It is so long ago (six years to be precise) since the release of Hot Fuzz, that the film, and Shaun of the Dead, are now part of the endless repeats on ITV2, along with Notting Hill and Bridget Jones. The work of the triumvirate of Edgar Wright, Simon Pegg, and Nick Frost has become an integral part and huge commercial export of British comedy in the last ten years. Therefore, the pressure on the trio for their long-awaited third part of the Cornetto trilogy, The World’s End, is perhaps greater than ever before. And it doesn’t disappoint. It’s funny, very funny. Possibly the best of the three.
The set-up (hard to miss, given the aggressive media campaign): five childhood mates reunite in their former hometown to complete a legendary crawl of 12 pubs, finally finishing in The World’s End. Things take a turn for the worse, though, when not everything is as it seems, and it might really be the world’s end. There is certainly a vogue for near- and post-apocalyptic films: This is the End, Neill Blomkamp’s Elysium coming soon, and the huge blockbusters (with not so huge profits) World War Z, After Earth and Oblivion. It seems that the film’s release date is more of a coincidence – Wright has said this has long been an idea of his, indeed the real life gang have only just got back together: Pegg’s been in Star Trek, both him and Frost in Tintin, and Wright preparing to pen Ant-Man for Marvel Studios’ Phase Three. Given their huge stardom, largely off the back of the success of Shaun and Fuzz, I, for one, was worried about their having sold out to the big studios. Fear not!
The World’s End is very much a British film, without an American compromise in sight. There’s the standard English suburb of Newton Haven where the action takes place, the quintessentially English quirky townsfolk, much like in Hot Fuzz, and the monotony of daily life, as best exemplified in Shaun of the Dead and Spaced. Everything is as you would expect in a typical TV sitcom or drama, that element of realism. There’s a great gag about the similarity of public houses in 2013, particularly in comparison to the feeling of being local in the 80s or 90s – perfectly summing up the classic British annoyance at a lack of character and history. The cast are certainly some of the best Britain has to offer: Martin Freeman and Rosamund Pike are similarly A-list Hollywood stars, and there were cheers in the audience at old favourites, like David Bradley, and Mark Heap.
And this is still primarily a character drama, as Wright and Pegg’s work always is. We really see the tension and the brotherly love between Pegg’s goth Gary and Frost’s uptight lawyer Andy; their relationship broken down after years apart after a terrible accident. Along with Freeman and Pike are Paddy Considine and Eddie Marsan; everyone puts in fabulous turns to complete the supporting cast; all the characters matter and have their own personal stories to confront, even if some have a happier ending than others. It really does feel like the gang are being reunited; that they had as much fun as we did.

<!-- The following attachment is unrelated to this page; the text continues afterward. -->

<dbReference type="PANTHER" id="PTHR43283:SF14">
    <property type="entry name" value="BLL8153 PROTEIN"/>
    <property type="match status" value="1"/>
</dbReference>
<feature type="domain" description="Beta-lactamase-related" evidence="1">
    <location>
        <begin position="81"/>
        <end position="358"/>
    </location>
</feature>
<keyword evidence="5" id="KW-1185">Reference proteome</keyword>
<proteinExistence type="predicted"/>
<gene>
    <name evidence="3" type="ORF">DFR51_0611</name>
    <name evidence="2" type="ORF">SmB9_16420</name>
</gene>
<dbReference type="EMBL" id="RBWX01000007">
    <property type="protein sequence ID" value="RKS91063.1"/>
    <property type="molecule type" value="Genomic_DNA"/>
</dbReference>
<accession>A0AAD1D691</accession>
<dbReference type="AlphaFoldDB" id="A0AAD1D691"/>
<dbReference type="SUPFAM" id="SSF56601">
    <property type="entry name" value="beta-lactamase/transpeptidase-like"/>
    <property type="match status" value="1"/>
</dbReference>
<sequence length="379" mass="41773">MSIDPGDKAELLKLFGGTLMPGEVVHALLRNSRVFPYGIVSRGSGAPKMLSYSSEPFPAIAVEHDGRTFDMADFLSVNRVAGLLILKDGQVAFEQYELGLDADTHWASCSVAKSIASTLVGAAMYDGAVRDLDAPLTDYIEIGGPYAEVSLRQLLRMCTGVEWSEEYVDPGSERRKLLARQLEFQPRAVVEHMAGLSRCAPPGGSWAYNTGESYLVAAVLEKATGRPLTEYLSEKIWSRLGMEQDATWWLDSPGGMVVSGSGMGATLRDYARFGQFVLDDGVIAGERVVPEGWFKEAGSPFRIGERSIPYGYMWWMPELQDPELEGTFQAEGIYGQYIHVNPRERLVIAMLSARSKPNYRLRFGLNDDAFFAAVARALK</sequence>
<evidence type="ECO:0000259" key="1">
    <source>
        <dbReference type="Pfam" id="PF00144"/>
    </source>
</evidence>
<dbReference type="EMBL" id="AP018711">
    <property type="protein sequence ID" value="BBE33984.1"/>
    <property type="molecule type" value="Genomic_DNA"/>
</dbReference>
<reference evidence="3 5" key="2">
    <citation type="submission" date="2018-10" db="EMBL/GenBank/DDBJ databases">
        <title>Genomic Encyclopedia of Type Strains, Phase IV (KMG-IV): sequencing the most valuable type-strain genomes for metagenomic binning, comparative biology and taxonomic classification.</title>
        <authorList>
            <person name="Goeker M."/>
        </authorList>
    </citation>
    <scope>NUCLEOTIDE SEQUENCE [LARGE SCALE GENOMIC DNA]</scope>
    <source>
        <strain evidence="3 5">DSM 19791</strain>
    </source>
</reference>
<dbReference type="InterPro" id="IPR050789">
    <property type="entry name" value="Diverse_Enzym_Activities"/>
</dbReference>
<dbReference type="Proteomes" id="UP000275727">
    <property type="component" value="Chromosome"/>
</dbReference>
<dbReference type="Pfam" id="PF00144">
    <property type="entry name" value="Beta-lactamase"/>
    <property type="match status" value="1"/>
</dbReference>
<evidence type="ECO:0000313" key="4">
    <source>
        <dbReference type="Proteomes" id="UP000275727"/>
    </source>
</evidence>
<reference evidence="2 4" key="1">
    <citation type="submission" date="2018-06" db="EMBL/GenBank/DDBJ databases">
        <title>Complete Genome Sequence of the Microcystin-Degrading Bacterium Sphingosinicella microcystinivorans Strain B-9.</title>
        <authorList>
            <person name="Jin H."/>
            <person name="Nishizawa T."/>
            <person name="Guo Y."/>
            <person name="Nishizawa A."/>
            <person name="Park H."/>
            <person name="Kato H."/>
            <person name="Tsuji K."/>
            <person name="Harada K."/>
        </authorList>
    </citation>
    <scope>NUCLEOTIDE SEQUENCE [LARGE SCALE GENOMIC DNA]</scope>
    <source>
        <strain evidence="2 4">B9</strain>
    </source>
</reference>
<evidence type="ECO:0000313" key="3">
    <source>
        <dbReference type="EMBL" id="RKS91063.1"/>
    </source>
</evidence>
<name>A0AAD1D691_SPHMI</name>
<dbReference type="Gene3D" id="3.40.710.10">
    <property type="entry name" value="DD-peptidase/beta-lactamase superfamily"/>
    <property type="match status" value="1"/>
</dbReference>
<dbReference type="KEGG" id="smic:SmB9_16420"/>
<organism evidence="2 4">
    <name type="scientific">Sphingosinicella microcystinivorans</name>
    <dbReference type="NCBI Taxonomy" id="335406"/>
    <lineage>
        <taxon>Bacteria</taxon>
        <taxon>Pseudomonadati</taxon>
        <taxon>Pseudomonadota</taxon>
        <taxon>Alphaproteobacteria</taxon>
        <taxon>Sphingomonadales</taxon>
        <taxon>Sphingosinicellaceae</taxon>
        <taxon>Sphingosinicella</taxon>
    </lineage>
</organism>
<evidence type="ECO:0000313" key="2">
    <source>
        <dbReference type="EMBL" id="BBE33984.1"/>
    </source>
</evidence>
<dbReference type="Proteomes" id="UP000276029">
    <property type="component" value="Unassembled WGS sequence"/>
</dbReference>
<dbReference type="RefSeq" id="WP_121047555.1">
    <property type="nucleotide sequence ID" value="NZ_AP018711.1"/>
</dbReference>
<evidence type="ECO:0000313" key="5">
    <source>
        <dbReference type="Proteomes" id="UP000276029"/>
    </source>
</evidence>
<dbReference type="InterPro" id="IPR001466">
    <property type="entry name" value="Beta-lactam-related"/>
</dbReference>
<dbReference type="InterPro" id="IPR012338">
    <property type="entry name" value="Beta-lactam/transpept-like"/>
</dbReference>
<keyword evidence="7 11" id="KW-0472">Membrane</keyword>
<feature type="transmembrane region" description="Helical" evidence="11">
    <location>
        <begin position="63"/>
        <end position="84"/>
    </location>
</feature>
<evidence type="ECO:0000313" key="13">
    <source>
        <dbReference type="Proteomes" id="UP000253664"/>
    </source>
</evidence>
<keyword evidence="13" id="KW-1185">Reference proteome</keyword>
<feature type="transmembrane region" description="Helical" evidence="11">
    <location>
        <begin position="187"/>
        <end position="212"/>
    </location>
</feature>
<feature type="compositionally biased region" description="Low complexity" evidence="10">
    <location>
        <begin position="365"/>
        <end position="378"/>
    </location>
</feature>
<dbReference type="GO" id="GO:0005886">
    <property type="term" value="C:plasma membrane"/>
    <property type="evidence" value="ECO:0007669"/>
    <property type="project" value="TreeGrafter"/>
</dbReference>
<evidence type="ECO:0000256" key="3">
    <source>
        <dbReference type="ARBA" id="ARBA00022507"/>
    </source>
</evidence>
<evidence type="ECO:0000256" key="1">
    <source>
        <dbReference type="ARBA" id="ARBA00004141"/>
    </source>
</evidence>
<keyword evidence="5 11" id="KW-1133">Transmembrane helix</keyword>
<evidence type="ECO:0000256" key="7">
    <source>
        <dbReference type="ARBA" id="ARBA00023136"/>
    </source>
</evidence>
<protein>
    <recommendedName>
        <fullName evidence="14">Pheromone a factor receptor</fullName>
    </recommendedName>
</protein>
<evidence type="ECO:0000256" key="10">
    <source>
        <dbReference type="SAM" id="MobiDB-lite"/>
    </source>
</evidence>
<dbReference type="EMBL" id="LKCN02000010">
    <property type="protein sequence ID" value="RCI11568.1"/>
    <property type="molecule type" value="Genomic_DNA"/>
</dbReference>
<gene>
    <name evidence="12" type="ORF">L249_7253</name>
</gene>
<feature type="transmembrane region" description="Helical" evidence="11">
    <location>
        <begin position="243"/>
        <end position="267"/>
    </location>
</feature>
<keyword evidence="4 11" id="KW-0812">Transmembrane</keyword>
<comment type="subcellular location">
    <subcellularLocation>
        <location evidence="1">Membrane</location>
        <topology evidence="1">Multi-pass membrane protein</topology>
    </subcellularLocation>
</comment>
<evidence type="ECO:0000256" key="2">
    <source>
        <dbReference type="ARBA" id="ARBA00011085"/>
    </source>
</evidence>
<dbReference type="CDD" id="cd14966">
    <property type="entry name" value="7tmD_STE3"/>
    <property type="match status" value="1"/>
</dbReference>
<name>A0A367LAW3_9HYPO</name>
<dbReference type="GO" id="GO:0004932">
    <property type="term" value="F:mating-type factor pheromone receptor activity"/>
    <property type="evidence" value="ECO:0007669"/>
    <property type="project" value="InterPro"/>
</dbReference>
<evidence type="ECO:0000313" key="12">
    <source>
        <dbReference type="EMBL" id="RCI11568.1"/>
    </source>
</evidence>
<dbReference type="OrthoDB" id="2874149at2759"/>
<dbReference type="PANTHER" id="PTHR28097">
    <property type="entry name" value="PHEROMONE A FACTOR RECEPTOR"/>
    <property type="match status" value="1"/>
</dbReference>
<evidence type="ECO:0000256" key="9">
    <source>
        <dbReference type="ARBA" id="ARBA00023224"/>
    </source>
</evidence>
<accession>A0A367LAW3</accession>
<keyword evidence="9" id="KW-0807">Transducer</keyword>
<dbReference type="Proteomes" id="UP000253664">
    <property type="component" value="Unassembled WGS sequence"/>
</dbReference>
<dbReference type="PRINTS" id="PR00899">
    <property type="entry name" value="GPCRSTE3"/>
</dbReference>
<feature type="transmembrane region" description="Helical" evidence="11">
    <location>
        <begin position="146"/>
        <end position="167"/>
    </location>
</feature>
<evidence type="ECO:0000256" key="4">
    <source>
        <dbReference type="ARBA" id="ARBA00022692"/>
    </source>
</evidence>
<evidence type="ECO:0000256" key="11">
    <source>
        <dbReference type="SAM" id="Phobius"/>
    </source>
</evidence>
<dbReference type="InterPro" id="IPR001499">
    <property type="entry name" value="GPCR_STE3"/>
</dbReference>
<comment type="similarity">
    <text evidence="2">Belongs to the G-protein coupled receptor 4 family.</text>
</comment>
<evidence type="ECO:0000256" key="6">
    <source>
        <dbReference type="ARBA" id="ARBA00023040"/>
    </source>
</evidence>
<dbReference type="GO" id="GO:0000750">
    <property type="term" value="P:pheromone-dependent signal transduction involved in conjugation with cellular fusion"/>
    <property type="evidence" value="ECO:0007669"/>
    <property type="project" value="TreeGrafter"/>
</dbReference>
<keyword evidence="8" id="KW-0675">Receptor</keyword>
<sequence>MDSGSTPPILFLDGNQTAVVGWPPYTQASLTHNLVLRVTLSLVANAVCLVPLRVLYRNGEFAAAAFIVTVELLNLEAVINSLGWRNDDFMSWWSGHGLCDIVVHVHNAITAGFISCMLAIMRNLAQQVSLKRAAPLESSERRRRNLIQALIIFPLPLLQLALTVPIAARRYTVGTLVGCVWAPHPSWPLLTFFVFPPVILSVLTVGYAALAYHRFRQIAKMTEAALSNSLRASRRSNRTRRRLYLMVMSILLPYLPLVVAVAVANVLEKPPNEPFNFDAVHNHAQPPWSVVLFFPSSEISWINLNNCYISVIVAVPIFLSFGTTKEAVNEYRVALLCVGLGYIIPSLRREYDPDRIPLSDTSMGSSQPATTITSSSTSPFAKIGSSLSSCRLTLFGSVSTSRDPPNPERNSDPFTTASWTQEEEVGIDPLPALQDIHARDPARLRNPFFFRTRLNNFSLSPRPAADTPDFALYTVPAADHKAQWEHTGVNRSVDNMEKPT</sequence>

In terms of comedy, you’ve got gags quicker than you can count. The sci-fi element will please fans of the genre, with clear allusions to films like Invasion of the Body Snatchers. One of the most impressive features is Wright’s unique directing style, making the mundane shots less televisual and more cinematic. How many directors can shoot someone pulling a pint from a dozen different angles on several different occasions, and make it into an action sequence? In fact, the fascinating way in which he does it actually lends to the comedy; us, the audience, are laughing at how impressive we are finding the pouring of a lager. This style of shot is then equally applied to the thrilling fight scenes, where every punch is felt and every smashed glass pierces your ears. If you’re hoping for the blood and gore of the previous two instalments, however, you’ll be disappointed, instead be prepared for copious volumes of blue gloop.
It is almost perfect. The characters are a little too obviously designed: you can tell who will end up with whom, what the resolution for each character’s personal difficulty will be, like Marsan’s confrontation with his childhood bully, but this is hardly a film relying on its twists for the entertainment factor. Also, the final climactic scene goes on for far too long. I might be in a minority – the screening I was in, everyone howled with laughter throughout the 10-15 minute sequence – but playing the straight-talking British man in the face of the apocalypse can only run so far in a huge barnstorming finale.
This is a film much greater in scope, less homely and cosy, because of the sense of finality from the subject matter, but it feels like a natural progression of the film trilogy. It is a huge epic movie, distinct from the community feel of Hot Fuzz and Shaun of the Dead, and yet it is quite clearly a film of that unique Wright-Pegg-Frost genre (the appearance of the mint Cornetto gets the biggest laugh of the film). We do not lose the laughs though, and this is certainly a summer blockbuster to savour.
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